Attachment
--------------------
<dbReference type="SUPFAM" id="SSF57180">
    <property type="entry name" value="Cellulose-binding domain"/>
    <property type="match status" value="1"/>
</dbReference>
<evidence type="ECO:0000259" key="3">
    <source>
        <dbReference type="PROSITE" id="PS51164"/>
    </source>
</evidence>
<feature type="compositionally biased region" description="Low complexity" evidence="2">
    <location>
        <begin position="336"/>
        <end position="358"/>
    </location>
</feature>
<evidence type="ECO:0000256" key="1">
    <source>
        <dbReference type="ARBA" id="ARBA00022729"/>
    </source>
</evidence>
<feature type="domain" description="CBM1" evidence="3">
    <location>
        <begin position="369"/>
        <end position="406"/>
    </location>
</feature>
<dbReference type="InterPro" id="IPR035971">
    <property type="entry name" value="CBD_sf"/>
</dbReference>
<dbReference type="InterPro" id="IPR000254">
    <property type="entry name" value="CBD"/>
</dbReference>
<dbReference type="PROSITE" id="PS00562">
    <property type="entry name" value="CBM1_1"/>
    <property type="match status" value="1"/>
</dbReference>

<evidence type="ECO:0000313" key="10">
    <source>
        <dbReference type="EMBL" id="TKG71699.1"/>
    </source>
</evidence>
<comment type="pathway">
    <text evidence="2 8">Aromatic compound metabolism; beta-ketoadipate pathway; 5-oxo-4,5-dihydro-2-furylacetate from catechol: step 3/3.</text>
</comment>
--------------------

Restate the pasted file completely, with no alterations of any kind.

<dbReference type="SUPFAM" id="SSF57180">
    <property type="entry name" value="Cellulose-binding domain"/>
    <property type="match status" value="1"/>
</dbReference>
<evidence type="ECO:0000259" key="3">
    <source>
        <dbReference type="PROSITE" id="PS51164"/>
    </source>
</evidence>
<feature type="compositionally biased region" description="Low complexity" evidence="2">
    <location>
        <begin position="336"/>
        <end position="358"/>
    </location>
</feature>
<evidence type="ECO:0000256" key="1">
    <source>
        <dbReference type="ARBA" id="ARBA00022729"/>
    </source>
</evidence>
<feature type="domain" description="CBM1" evidence="3">
    <location>
        <begin position="369"/>
        <end position="406"/>
    </location>
</feature>
<dbReference type="InterPro" id="IPR035971">
    <property type="entry name" value="CBD_sf"/>
</dbReference>
<dbReference type="InterPro" id="IPR000254">
    <property type="entry name" value="CBD"/>
</dbReference>
<dbReference type="PROSITE" id="PS00562">
    <property type="entry name" value="CBM1_1"/>
    <property type="match status" value="1"/>
</dbReference>

<evidence type="ECO:0000313" key="10">
    <source>
        <dbReference type="EMBL" id="TKG71699.1"/>
    </source>
</evidence>
<comment type="pathway">
    <text evidence="2 8">Aromatic compound metabolism; beta-ketoadipate pathway; 5-oxo-4,5-dihydro-2-furylacetate from catechol: step 3/3.</text>
</comment>